1. Fake News? We’ve made it no secret here that the NHL’s convention of not telling anyone shit about what’s happening with players pisses us off to no end. The league as a whole practices this nonsense, and the Hawks in particular are offenders in this regard. And when I say “what’s happening with players” that extends beyond injuries, which of course are always categorized in the non-helpful, binary world of “upper-body” or “lower-body,” as if there weren’t myriad variations among the parts of those halves. I also mean personnel decisions (this is where the Hawks are most problematic). Whether it’s something like moving Top Cat to his off side, marooning Keith with Cody Franson for a quarter of a season, throwing Kempny in the Sarlaac pit, what have you (and these are just some recent examples), the Hawks’ decisions about who plays when and where are given the air of secret priestly knowledge by the club, which cannot be shared with the illiterate peasants. And this Crawford situation has been shadier than most injury or personnel non-announcements. Was he rushed back from a lower-body injury earlier in the season? Their “upper-body” designation when he went back on IR would say no, but I’ll tell you honestly I wasn’t really convinced at the time. Taking them at their word, one would think concussion, but then with no timetable for his return and zero information from the team, speculation grew that it was something more sinister, which wasn’t helped by some cryptic quotes from Toews last weekend about how “He’ll do what he can to get himself better….” Is it really a concussion? Probably. It’s probably some brain-related issue just by virtue of him being a goalie who gets hit in the head with discs of hard rubber flying at enormous rates of speed. But admittedly, “vertigo-like” symptoms is a diagnosis just specific enough to make fans think, oh, OK, it’s a head issue, yet vague enough that it could be something really serious, like say, keeping him in net for a while when he already had a concussion. With this club’s history of obfuscation, I’ve got no reason to believe this is actually vertigo and not a more serious concussion issue, short of an official announcement with some actual medical information.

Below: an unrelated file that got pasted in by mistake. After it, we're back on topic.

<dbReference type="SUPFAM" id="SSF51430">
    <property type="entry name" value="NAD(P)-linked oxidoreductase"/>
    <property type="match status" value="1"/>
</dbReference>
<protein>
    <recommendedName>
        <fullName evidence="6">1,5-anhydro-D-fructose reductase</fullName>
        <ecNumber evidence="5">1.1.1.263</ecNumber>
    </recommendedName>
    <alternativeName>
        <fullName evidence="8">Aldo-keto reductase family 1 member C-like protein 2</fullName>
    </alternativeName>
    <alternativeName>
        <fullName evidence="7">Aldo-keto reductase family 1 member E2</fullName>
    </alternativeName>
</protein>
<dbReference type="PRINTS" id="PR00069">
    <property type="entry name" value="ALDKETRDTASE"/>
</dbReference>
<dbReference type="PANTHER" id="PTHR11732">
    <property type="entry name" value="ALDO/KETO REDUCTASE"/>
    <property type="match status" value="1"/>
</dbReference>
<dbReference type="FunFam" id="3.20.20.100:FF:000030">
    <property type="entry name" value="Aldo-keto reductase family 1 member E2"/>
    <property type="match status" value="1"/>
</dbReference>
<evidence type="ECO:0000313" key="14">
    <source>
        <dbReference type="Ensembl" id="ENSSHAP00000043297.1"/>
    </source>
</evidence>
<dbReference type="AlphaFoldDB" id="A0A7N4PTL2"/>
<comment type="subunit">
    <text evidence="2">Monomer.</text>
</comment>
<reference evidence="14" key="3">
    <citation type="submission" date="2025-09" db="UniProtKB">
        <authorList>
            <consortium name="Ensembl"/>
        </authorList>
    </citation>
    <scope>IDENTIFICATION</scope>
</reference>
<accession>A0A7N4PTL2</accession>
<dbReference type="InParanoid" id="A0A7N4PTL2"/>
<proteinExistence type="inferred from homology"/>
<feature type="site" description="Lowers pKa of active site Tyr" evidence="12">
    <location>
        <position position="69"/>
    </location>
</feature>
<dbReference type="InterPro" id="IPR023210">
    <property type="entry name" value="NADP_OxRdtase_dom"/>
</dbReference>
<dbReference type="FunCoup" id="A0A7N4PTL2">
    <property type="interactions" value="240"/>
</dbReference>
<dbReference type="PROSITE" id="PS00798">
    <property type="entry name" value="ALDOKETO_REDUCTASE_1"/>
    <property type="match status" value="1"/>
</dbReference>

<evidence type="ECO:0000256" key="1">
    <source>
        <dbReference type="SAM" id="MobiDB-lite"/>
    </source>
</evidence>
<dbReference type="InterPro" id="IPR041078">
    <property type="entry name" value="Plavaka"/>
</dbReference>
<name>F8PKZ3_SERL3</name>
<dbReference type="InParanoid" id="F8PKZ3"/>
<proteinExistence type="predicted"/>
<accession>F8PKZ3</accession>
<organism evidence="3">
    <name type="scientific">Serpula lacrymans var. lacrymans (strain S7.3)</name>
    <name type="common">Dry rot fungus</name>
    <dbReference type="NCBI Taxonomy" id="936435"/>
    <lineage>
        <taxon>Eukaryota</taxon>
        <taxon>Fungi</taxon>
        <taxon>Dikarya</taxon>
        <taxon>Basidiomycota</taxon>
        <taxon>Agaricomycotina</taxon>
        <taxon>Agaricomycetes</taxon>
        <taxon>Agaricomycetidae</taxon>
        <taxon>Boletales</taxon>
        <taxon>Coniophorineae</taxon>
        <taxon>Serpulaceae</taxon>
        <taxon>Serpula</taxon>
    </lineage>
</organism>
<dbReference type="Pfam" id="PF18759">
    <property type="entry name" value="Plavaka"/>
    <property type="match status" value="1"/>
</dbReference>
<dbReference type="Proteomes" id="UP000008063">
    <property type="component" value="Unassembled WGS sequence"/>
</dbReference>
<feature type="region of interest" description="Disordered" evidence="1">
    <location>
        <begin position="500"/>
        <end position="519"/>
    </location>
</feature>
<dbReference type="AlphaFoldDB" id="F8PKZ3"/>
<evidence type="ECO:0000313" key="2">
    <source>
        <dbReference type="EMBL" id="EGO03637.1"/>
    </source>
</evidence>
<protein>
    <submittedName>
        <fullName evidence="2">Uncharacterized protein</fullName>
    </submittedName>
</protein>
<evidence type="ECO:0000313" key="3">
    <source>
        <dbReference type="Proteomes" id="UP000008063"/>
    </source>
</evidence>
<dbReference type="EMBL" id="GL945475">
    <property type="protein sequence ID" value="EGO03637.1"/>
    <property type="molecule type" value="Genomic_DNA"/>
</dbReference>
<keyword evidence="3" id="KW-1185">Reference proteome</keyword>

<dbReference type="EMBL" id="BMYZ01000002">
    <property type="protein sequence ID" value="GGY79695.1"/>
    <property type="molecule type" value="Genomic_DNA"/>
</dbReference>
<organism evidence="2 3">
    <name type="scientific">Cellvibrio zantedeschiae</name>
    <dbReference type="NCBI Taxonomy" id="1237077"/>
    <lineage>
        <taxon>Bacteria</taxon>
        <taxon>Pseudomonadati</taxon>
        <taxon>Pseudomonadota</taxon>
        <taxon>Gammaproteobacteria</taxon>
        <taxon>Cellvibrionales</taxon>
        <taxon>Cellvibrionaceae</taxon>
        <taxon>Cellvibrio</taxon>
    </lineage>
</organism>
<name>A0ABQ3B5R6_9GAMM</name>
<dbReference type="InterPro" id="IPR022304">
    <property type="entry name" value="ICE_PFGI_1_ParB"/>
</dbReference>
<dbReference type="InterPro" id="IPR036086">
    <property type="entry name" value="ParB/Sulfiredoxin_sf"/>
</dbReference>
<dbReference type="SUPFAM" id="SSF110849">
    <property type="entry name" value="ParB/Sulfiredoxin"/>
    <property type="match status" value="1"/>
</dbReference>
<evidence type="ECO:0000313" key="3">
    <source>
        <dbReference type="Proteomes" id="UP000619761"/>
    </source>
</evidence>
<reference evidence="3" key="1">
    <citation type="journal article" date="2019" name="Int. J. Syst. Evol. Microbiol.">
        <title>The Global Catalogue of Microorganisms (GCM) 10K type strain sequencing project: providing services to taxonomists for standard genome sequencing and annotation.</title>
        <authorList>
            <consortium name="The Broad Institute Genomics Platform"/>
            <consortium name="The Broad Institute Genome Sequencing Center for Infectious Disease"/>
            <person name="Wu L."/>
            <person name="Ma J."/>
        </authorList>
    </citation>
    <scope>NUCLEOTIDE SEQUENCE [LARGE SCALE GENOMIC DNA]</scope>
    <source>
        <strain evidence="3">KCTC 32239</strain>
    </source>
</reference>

2. The Trade Deadline. Given the Hawks, uhhh, issues this season, there has rightly been speculation about whether they should trade for a top-tier player who could get them into the playoffs, or if they’re in some rebuilding-on-the-fly mode (again, that whole non-communication thing). Crawford’s Vezina-quality season up to the holidays made a stronger case for landing an Erik Karlsson or Oliver Ekman-Larsson (or someone else, there have to be a couple other d-men out there, these are just the two most tossed-around names). The problem with any of these moves is of course the harsh reality of the salary cap, which would likely mean needing to move Anisimov and his banged-up ass, but they managed to swap Panik for a younger, faster Duclair, which gave me some optimism that Bowman can still sell magic beans to the other dipshit GMs in this league. However, now you have to ask if putting Crawford on LTIR and the resulting freed-up cap space would allow them to get a comparable goalie and/or any other top-tier guys. The former seems unlikely (who’s out there that could play at the level Crawford was?), and with another trade the risk of having to sweeten any deal by including some of the young guys goes up. Is it worth it to trade Schmaltz, Kampf, Hinostroza, or, god forbid, Top Cat? If the Hawks were going to be able to capitalize on what was likely Crawford’s last excellent season (now “likely” seems to be “definitely”), before Toews declines more precipitously, Keith gets slower, and Kane eventually joins them, then a case could be made that trading away our future would be worth it for the present glory. The same goes for a situation where they land a dark horse Vezina candidate to replace Crawford plus another defenseman. But that looks to be a pipe dream now. As much as I dislike rebuilding-on-the-fly with seemingly little direction, I’d rather see the Hawks pause for a moment and figure out what the fuck they’re going to do with these guys, unless there is some perfect maneuver out there that only Stan knows about. I may be an illiterate peasant, but I’ve got my doubts about that.
  3. The Jeff Glass Experience. So in the short term, meaning like next week when they come off the bye, Q needs to get over whatever allergic reaction he’s having to Anton Forsberg, or conversely get over whatever infatuation he has with Jeff Glass, and let Forsberg play consistently. Forsberg hasn’t been lights-out, don’t get me wrong, but we can’t have Glass flopping all over the crease against the Lightning or the Leafs next week (or the Islanders, for that matter). Whether playoff hopes are dashed or not with the Crawford news, there is still no reason to shatter Forsberg’s confidence any further by playing a quadruple-A level goalie instead of him (also where the fuck is J-F Berube? Does he have vertigo too?). I’m quite confident that Glass will get way more playing time than he should, and an already desperate and confusing goaltender situation will only get worse. But it’s just a few weeks until pitchers and catchers, right?
Everything Else

The Blackhawks and Red Wings played a hockey game at 11:30am on a gosh darn Sunday morning. On the same weekend as an NFL Playoff Game. That decision by the NHL alone was stupid, but it was not the stupidest part of this game. Just let me get through this:

– The Red Wings got started early with a goal less than five minutes in. This goal was comical on the Blackhawks part because Anthony Anthony-see-you (or something like that) took the puck wide below the goal line and then somehow put it through three Blackhawks to a waiting Dylan Larkin. He had a wide open net, and even if he didn’t Jeff Glass was in goal, so he scored. The three Hawks that allowed the pass through them were Keith, Oesterle, and Schmaltz. So.